It was while secretary of the South Kildare branch of An Taisce in the late 1970’s and early 1980’s that Megan realised perhaps one of the greatest victories, which if not won, would have seen the demolition of our Town Hall. I have before me a letter dated 23rd May 1980 from the then Kildare County Manager addressed to Megan advising of the unanimous decision of the members of Athy U.D.C. “to demolish the Town Hall and replace it with a modern building”. With the support of the townspeople, Megan as secretary of An Taisce mobilised opposition to the preposterous demolition plan and gathered hundreds of signatures urging the Council to carry out much needed repairs to the Town Hall rather than have it demolished. The campaign succeeded and Kildare County Council undertook with the benefit of a FAS scheme to restore the building which Patrick Shaffery, architect and town planner retained by An Taisce described as “a fine building, the demolition of which would be an irreplaceable loss to the architectural heritage of Athy.” As we now know the Town Hall was saved thanks to the dedicated work of people such as Megan Maguire.
As an extension to her work in the community Megan entered local politics and in 1974 headed the poll in the election for the local Urban District Council. The following year she became the first lady chairman of the Town Council and indeed the first lady to head up the municipal affairs of the town since it was incorporated in 1515. It was a truly singular but richly deserved honour for a woman who had devoted her time and her energies since coming to Athy to various community initiatives and developments. Megan remained a member of the Urban District Council up to and including 1985.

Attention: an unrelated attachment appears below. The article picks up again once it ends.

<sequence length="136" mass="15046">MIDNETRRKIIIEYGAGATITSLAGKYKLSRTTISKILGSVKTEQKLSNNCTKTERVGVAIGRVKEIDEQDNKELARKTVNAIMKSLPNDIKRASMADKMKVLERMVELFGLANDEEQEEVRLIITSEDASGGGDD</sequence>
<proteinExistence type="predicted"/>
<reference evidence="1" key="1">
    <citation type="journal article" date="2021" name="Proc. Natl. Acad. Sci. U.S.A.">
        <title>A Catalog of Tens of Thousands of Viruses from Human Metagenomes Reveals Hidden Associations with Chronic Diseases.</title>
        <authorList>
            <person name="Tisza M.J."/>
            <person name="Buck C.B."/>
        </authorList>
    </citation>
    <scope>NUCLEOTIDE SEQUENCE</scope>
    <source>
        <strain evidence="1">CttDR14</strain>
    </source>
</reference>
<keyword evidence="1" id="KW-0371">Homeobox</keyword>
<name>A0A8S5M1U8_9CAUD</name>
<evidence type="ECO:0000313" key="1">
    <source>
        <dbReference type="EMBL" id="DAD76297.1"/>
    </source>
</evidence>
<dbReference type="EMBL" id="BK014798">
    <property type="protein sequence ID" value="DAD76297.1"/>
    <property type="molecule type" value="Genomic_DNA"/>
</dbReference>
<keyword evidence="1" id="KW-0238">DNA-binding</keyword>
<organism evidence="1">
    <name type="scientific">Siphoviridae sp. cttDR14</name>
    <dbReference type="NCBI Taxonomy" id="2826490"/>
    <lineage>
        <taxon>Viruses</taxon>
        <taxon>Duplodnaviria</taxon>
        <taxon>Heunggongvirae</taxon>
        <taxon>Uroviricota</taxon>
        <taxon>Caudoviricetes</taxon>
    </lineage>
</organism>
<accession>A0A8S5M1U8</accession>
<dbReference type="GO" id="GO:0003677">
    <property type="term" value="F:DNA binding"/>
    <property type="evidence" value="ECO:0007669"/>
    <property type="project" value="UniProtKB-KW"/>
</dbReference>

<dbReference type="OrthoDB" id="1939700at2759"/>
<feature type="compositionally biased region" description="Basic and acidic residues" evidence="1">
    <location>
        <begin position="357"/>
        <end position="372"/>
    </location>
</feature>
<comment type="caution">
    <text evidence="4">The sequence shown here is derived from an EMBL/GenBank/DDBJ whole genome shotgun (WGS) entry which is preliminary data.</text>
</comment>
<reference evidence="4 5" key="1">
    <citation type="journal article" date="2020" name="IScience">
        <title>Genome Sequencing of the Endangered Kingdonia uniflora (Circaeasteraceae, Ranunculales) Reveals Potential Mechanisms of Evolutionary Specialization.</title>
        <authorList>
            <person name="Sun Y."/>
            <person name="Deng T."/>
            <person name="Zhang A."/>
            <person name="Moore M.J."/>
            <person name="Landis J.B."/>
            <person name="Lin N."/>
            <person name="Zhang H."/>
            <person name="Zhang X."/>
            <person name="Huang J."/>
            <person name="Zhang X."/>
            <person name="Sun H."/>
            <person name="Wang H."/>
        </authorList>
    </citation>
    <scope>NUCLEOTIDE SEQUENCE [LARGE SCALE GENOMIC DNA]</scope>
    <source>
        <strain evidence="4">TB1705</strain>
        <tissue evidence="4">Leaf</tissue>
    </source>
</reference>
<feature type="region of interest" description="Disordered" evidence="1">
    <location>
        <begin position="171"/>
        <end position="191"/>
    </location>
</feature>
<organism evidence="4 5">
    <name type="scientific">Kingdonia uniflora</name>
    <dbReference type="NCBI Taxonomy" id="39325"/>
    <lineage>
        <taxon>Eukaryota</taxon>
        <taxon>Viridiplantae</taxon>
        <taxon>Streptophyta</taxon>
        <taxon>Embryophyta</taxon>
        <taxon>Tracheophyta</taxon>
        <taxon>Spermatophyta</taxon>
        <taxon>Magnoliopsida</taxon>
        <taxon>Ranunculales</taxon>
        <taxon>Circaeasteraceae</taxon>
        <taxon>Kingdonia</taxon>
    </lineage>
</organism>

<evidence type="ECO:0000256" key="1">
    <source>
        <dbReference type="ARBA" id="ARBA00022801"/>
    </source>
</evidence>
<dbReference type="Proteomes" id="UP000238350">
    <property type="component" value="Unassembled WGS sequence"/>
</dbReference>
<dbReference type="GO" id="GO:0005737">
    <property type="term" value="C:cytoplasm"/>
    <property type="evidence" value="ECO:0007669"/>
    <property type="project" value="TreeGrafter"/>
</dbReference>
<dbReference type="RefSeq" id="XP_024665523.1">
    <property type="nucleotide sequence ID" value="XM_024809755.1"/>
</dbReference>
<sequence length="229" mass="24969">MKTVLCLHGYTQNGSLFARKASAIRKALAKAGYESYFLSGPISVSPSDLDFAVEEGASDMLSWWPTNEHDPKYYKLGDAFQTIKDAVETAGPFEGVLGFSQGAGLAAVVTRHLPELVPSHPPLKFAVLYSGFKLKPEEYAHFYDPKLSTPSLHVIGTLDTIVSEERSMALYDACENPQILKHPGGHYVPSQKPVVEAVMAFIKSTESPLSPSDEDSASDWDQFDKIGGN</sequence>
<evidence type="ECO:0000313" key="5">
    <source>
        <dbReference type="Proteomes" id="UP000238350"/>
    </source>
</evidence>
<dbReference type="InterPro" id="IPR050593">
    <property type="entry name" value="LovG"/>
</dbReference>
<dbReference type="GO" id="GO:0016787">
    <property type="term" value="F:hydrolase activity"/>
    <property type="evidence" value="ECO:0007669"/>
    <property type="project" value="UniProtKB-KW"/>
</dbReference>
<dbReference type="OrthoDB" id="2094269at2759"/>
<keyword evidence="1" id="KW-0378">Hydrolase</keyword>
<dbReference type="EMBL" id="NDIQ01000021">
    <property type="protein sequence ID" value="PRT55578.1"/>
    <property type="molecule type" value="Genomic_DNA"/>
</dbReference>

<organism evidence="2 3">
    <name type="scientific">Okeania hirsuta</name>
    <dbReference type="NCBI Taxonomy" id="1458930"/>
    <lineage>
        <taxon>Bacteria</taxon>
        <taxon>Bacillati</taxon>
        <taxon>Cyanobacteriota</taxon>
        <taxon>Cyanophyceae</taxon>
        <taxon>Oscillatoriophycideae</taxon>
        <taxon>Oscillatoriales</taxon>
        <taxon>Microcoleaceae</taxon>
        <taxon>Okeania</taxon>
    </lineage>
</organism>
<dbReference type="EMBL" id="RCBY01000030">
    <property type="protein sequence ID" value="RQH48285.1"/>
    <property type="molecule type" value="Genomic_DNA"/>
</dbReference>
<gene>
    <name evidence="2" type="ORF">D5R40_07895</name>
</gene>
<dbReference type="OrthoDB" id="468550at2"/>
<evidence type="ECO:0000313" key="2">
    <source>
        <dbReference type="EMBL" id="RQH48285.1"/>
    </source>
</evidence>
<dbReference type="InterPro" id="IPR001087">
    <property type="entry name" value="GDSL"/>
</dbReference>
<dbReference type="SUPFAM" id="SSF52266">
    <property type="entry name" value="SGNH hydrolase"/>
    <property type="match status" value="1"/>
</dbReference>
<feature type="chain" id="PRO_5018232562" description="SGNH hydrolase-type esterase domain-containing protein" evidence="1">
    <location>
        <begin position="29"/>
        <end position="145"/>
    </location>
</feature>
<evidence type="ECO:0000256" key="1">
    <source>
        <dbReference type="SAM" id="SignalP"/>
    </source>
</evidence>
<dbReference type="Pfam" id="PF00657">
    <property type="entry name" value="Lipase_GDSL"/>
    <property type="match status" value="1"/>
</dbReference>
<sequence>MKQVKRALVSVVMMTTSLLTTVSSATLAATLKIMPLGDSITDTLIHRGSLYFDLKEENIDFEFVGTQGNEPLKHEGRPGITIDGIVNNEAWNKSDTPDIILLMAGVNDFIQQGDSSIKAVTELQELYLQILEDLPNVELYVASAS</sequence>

In recent years as they grew older neither Megan or Paudge played an active role in community life. Their time and energies had been given freely when both were of most benefit to the town and it’s townspeople and in old age they treasured the memories of those days. Community involvement is about men and women such as Paudge Dooley and Megan Maguire sharing their talents and their skills with those around them for what we call the common good and seeking nothing in return.
Even with their passing, Paudge Dooley and Megan Maguire have left a legacy by which they can and should be remembered. It is a legacy to be seen not only in the Parish Church, in the swimming pool and the Town Hall, but elsewhere in recaptured memories of neighbourliness and kindness which marked their time amongst us.
Just before Christmas when writing of Athy Soccer Club I referred to Matt Tynan as the proprietor of the Leinster Arms Hotel, when I should have, of course, described him as the manager of the L&N shop which operated at the corner of Emily Square alongside Andersons public house.
My recent articles on the Farm Workers Strike of the early 1920’s resulted in contact with Christy Supple’s son who now lives in America. I was anxious to get some background information on Christy Supple who as a young man lead the Farm Workers Strike and first organised the Transport Union in this area. I have since discovered that Christy’s wife is living in London and with her help and that of her son in America I hope to bring you in the near future an article on Christy Supple, Trade Union activist who had to emigrate to work in England in his later years.
Finally to save the pension officer from preparing an unwanted Old Age Pension book I must tell you that the two photographs which appeared last week were taken by Mary Cunningham in the late 1970’s and not the 1960’s as stated in the accompanying article.